It’s difficult to know where the responsibility lies for the complications that have arisen with DJI’s Bug Bounty program. From the emails highlighted in Finisterre’s report, it appears as though DJI’s Brendan Schulman is in a difficult position: trying to find the right balance between an agreement that will satisfy both his employers in Shenzhen and the security researchers ostensibly doing his company a favor. The fact that the CFAA legal threat (below) came directly from China is a case in point.
The fact that it was sent while NDA negotiations were ongoing says a lot.
The above letter could be viewed as a move to pressure Finisterre into signing the Bounty agreement. We don’t know if that’s the case, but in his own words, the NDA “was not only extremely risky, but was likely crafted in bad faith to silence anyone that signed it.”
It could be that this stance from DJI is the symptom of a collision of cultures. Chinese companies are not known for their tolerance of dissent; freedom of speech can be seen more as a privilege than a fundamental right. That much is clear from the statement in the original NDA that inclines Finisterre to cease making “untrue or misleading statements regarding DJI, its directors, officers, employees, products and services; or this agreement..”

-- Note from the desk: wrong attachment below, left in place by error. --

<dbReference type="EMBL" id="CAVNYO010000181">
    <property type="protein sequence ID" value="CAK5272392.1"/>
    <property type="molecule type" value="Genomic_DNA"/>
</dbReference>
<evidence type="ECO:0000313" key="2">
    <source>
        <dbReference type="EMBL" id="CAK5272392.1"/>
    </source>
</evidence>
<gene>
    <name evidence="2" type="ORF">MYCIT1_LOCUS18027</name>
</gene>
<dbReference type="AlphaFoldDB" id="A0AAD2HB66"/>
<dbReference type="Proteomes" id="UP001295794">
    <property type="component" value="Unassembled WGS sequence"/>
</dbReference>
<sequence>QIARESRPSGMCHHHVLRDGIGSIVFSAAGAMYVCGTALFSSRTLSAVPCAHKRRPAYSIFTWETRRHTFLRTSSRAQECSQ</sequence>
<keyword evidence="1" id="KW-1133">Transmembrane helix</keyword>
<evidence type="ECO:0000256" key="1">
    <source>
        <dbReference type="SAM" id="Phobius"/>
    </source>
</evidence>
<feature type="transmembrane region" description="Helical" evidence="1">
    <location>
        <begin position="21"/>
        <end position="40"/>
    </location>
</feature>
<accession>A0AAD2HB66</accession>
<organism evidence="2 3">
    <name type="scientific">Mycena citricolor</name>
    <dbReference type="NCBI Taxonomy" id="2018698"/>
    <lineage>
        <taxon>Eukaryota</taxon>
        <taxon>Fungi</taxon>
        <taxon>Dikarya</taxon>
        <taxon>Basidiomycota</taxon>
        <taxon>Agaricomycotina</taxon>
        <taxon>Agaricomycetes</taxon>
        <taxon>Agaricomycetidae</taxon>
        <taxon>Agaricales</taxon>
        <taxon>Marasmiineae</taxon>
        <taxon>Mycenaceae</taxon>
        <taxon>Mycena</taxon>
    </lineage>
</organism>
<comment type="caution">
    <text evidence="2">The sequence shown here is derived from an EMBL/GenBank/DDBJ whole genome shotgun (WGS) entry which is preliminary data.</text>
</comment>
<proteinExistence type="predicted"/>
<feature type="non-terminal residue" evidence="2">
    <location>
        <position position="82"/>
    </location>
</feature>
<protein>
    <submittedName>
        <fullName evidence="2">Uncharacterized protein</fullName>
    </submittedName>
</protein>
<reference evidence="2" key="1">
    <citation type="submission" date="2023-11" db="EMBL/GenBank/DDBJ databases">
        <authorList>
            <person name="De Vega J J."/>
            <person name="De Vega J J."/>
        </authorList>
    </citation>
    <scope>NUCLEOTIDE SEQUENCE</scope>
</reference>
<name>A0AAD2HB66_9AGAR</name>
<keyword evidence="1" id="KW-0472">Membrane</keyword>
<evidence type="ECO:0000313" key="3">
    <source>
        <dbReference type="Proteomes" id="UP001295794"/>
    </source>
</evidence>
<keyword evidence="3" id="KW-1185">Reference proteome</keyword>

So we might expect some friction when dealing with a topic this sensitive. Schulman himself states in the emails that he’s having to make significant effort to “bridge the divide”. The term “huge concession” is also used at one point.
But whatever the relationship and lack of joined-up thinking between the US DJI team and its colleagues in China, much of this fuss and confusion have arisen from the fact that the Bug Bounty program was announced in a rush for PR reasons. It simply hasn’t been put together with the consideration and thought something this sensitive requires.
Since the publication of Finisterre’s account online, DJI has launched the Bug Bounty website, with terms and conditions for researchers keen to submit reports – 11 weeks after the program went live.
It’s fair to say that those terms and conditions are not quite in line with what researchers would like to see. One example is disclosure. As well as giving credit to the researcher who discovered the security bug, the company would ideally make public the neutralized threat. However:
DJI understands the importance of public disclosure of unknown or novel security flaws to build a common base of knowledge within the security community and to build a safer internet. DJI is committed to disclosing such information to the fullest extent possible. However, DJI in its sole discretion will decide when and how, and to what extent of details, to disclose to the public the bugs/vulnerabilities reported by you.
A case in point is the company’s SSL Certificate leak, which has today been announced in tandem with its disclosure in Finisterre’s report. According to a DJI statement, the manufacturer changed its SSL certificate “on September 3rd after learning that the certificate may have been compromised.”